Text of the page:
The Way of the Wizards vs. The Wise Man
"All books are divisible into two classes: the books of the hour, and the books of all time." -John Ruskin
As a general rule, the more a book is hyped, the less I want to read it. I don't give bestseller lists much credibility. If a book depends on mass-market appeal to sell it, it's probably not as good as everyone thinks it is. R. L. Stine's Goosebumps series was immensely popular, yet they were mediocre books written in poor taste. Some people feel it doesn't matter what kids read, as long as they're reading something. But wouldn't it be so much better to read high quality literature that is both morally and spiritually edifying and teaches godly examples? I did read the first Harry Potter book to see what all the fuss was about, but I must admit that I did not read the entire series. This is because once I understood what the storyline was about, it would be against my principles to read the rest. In spite of this, with all of its publicity, I still learned more about Harry Potter than I ever wanted to know! Consequently, I can't resist giving my own two cents' worth.
Harry Potter is published by Scholastic, which is well-known for the quantity - not necessarily the quality - of their publications. Scholastic books need to be pre-screened for politically correct, liberal bias. The life of British author J. K. Rowling is a perfect example of this. Divorced, living on public assistance in a tiny flat with her infant daughter, Rowling wrote Harry Potter at a table in a café during her baby's naps. An Exeter University graduate, a teacher, then an unemployed single parent, Rowling admits that she wrote Harry Potter when "I was very low…." Given those circumstances, I can understand why Rowling would want to escape to a fantasy world of her own creation. The author's background may also explain the angry tone of her books. Harry's relatives are disrespectful, mean-spirited, and have bad attitudes. They are even cruel and abusive at times.
The books do have exciting action and imaginative detail. They include lessons about unconditional love, courage, loyalty, friendship, and even self-sacrifice. However, the series contains too many other aspects that most Christian parents will find unacceptable. For example, there is some gratuitous profanity, and occasional alcohol use is excused. Harry Potter's plot of good vs. evil is nothing new, but these books have a serious tone of hate, violence, and death. Blood is mentioned excessively. There is talk of murder and suicide. The third volume contains psychological warfare that is sinister and frightening. Rowling hints that the final books will turn even darker and potentially disturbing. She also suggests that the plot line will become more mature as well, which may lead to age-inappropriate content.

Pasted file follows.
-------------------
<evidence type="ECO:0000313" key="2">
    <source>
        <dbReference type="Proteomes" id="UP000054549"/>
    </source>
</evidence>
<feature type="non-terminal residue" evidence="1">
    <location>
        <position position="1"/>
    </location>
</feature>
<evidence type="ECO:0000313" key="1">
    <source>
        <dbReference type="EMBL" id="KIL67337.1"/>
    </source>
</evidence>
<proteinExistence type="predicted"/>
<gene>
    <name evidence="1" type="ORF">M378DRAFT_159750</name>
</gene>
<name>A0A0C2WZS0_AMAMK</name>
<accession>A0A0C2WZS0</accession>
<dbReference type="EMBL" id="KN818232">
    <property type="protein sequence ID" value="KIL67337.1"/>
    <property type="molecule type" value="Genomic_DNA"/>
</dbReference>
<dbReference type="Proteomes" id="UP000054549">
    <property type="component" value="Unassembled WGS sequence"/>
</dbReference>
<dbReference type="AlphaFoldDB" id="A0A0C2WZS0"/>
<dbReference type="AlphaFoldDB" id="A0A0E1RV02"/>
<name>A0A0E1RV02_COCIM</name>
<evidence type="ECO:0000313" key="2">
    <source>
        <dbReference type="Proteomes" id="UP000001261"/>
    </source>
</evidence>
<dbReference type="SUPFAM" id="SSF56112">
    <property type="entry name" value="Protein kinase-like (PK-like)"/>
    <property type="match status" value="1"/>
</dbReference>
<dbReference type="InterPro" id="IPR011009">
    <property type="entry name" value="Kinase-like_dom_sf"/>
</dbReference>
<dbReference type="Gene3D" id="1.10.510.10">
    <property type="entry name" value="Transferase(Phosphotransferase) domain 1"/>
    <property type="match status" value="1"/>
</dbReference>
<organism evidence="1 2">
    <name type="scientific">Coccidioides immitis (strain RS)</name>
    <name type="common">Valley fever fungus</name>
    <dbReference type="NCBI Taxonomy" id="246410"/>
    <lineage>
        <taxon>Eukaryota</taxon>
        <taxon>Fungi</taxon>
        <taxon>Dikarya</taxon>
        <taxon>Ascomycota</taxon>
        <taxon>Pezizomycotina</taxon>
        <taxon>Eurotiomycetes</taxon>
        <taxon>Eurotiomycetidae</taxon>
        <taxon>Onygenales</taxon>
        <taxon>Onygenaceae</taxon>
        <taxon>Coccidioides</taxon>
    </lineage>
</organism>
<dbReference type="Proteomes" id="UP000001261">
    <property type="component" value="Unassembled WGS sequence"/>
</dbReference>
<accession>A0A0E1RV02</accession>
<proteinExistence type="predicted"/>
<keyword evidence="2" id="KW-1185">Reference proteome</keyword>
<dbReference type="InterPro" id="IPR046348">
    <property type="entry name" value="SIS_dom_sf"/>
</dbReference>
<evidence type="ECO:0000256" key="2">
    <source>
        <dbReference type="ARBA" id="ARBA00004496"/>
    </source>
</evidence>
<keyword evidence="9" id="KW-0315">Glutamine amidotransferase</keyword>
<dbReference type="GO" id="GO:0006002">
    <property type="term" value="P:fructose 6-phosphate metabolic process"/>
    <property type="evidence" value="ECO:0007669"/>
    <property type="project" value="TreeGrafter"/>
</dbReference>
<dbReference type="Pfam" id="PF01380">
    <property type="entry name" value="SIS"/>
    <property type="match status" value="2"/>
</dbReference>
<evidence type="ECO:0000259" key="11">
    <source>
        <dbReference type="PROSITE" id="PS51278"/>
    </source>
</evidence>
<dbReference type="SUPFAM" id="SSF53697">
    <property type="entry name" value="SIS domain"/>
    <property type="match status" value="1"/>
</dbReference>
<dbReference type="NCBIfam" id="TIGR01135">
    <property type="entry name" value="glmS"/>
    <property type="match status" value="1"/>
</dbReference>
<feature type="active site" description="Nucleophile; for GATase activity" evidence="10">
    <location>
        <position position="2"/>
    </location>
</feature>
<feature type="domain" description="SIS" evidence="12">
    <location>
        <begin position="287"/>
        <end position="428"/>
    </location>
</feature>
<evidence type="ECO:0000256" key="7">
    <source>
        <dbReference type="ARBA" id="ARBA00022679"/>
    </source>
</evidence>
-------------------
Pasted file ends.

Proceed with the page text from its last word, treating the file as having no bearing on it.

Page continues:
Children who read the books are confronted with two distinctly non-Christian worldviews: secularism and occultism. Rowling told the Washington Post, "I positively think they are moral books." But it is not so much true morality, as it is moral relativism. For example, Rowling glorifies the fact that Harry often does the wrong thing (lying, cheating, or disobeying authorities) for the right reason. This morally ambiguous mindset also affects the way her wizardry is portrayed--not as a supernatural power, but as stereotypical magic. The books are full of magical beings of all kinds, some which are obviously bad, while others are portrayed positively. A witch, for example, is considered working on the side of good. Unfortunately, in the real world evil often hides behind a smiling mask.
The fact is, witchcraft is real and the holy spirit is real. In a culture that already tends toward paganism and New Age beliefs, there is a danger that children who become fascinated by the idea of crystal balls, spells and potions could eventually be drawn into witchcraft and the occult, which is neither harmless nor imaginary. As parents we are responsible for training our children, which includes helping them to discern between God's truth and Satan's lies. Until a child is capable of such discernment, he should be protected from moral ambiguity. Yes, older children and adults can enjoy reading books without adopting any of the beliefs, values, or morals portrayed in them. But Harry Potter is geared for elementary school students who, even though they may know the difference between real and make believe, still have immature and impressionable minds. And many children nowadays are not taught the difference between right and wrong, so they don't have any moral foundation to fall back on.